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Biodiversity consensus a game-changer for NZ

Biodiversity consensus a game-changer for NZ

Forest & Bird says the Government has been handed a once in a lifetime chance to halt and reverse the serious decline of New Zealand’s native wildlife, with the official handover today of a draft National Policy Statement on Indigenous Biodiversity.

Forest & Bird, a member of the stakeholder group that developed the draft policy statement, says the near consensus achieved is a game-changing result, and their recommendations need to be accepted in full by the Government, for public consultation.

“New Zealand’s native wildlife has been allowed to fall into an unparalleled crisis. Eighty percent of our bird species are threatened with extinction, as are 74 percent of our freshwater fish, and 100 percent of our frog species,” Forest & Bird Chief Executive Kevin Hague says.

“This crisis is unfolding mostly on privately owned land, where much of our most threatened wildlife is now found. Regional and district plans are meant to protect these important values, but these are inconsistent and sometimes ineffective.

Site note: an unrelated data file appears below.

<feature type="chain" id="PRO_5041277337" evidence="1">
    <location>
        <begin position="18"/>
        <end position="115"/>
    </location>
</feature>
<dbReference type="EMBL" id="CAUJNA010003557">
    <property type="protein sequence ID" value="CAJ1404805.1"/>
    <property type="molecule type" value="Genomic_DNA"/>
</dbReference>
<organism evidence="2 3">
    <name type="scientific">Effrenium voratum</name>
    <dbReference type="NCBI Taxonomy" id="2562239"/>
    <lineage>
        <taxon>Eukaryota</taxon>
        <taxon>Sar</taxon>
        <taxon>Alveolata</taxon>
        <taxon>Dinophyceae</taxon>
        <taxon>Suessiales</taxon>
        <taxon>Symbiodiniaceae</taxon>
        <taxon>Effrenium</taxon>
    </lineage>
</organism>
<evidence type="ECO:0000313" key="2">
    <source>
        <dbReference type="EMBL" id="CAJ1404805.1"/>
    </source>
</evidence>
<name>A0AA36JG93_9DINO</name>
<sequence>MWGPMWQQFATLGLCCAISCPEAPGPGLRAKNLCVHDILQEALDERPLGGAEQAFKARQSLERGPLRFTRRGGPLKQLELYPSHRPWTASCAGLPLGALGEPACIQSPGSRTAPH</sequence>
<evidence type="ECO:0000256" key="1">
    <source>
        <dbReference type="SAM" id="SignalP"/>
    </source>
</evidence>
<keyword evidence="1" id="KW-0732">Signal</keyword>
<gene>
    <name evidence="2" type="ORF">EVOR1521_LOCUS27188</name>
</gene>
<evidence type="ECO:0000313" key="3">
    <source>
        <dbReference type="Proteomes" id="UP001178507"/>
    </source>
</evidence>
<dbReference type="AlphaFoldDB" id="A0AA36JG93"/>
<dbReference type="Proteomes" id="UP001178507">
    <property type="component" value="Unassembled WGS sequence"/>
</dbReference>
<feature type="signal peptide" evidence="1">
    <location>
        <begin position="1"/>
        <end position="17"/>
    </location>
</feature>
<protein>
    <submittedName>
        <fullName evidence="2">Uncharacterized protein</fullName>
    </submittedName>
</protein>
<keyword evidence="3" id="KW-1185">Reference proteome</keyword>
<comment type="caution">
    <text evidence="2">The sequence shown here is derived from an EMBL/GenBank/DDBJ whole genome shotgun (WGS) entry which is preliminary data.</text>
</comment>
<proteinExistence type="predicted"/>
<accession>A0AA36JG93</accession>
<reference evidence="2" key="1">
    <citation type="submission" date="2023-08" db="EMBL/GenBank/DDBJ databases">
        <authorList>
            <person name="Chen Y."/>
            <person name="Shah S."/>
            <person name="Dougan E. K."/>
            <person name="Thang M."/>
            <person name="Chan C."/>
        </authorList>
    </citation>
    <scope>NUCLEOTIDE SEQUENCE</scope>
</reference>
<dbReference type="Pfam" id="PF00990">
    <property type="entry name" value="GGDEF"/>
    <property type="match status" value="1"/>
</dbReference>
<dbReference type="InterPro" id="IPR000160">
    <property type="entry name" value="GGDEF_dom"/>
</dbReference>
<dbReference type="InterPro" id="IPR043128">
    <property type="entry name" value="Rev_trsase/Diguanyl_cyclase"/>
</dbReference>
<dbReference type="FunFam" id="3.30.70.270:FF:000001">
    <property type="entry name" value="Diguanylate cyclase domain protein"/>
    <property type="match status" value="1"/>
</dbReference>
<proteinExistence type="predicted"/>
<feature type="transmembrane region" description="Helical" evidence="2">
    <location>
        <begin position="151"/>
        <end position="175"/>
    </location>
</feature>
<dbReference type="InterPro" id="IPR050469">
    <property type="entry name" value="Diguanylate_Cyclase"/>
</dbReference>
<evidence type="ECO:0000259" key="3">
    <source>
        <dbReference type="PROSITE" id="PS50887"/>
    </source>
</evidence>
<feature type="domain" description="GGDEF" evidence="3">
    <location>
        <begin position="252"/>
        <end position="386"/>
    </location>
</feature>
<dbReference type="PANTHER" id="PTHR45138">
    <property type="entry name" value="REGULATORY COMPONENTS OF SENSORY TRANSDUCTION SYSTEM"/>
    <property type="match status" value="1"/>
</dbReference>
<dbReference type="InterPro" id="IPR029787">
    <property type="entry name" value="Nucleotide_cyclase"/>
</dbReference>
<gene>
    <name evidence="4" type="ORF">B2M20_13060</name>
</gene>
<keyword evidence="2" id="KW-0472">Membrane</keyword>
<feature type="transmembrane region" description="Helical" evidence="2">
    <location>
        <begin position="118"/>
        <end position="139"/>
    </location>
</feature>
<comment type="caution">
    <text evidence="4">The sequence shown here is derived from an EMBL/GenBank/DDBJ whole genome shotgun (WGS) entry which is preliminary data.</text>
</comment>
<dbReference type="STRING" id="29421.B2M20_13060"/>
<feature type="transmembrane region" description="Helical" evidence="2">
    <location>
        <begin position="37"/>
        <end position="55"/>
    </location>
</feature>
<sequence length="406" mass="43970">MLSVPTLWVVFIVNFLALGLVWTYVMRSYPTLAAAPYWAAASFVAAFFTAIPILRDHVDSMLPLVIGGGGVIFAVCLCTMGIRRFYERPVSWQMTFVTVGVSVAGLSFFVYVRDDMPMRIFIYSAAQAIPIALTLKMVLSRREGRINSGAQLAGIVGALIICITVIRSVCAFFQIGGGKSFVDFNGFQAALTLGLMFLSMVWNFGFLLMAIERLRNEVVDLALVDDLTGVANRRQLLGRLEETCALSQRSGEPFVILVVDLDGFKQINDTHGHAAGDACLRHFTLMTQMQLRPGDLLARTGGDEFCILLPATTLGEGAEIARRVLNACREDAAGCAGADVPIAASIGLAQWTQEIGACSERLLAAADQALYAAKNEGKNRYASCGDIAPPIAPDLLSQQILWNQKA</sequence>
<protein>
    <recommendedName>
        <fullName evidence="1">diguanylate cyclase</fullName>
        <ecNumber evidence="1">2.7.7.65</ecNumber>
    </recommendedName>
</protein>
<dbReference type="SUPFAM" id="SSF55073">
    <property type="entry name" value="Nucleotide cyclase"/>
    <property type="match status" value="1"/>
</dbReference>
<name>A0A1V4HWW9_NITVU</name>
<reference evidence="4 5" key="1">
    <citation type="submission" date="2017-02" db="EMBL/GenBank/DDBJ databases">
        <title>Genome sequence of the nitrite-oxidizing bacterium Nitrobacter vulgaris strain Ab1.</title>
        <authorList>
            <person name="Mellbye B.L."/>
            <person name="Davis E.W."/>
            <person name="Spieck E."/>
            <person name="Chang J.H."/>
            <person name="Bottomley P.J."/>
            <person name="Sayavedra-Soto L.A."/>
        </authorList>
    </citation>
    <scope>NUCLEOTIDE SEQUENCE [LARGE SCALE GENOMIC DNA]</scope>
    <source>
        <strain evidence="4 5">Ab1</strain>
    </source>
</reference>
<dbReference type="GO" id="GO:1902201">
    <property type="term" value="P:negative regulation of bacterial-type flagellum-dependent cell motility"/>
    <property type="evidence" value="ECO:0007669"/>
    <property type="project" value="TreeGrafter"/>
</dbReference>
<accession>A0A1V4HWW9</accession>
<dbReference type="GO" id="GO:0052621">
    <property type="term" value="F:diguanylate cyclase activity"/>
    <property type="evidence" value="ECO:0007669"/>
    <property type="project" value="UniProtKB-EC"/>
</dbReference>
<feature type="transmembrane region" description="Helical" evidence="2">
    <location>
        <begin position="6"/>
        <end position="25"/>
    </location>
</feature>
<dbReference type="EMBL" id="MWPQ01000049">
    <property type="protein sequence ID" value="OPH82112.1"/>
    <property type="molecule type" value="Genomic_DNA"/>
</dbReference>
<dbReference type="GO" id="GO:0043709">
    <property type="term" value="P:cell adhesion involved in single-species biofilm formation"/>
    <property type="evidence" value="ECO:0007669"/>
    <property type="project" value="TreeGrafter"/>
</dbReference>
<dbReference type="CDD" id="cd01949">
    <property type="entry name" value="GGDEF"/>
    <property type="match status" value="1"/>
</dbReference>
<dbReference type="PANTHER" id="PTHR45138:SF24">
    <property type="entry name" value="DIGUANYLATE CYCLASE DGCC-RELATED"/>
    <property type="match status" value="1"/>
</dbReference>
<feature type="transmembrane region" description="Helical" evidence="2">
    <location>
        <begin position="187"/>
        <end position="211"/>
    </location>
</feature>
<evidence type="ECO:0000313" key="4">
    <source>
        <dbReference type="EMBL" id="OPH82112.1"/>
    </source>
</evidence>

"In addition, the lack of national direction means that the costs to private landowners, NGOs and councils has been immense, with time and money tied up in lengthy negotiations and court processes.

“As the report states, ‘Between 1996 and 2012 human activity has caused the loss of nearly 71,000 hectares of native habitat, mostly in areas of lowlands, wetlands and coastal areas’, says Mr Hague.

“This draft Policy Statement will provide clarity to all parties on what is required under the law, as well as recommending to the Government a range of supporting and complimentary measures for helping achieve those things."

"Finally, as a nation, we will have certainty and clarity on how to protect our unique and imperiled environment, whether on private, public, or lease-hold land.”

"This report, draft Policy Statement and recommendations are a game-changer for New Zealand’s environment, and Forest & Bird congratulates and thanks everyone involved," says Mr Hague.

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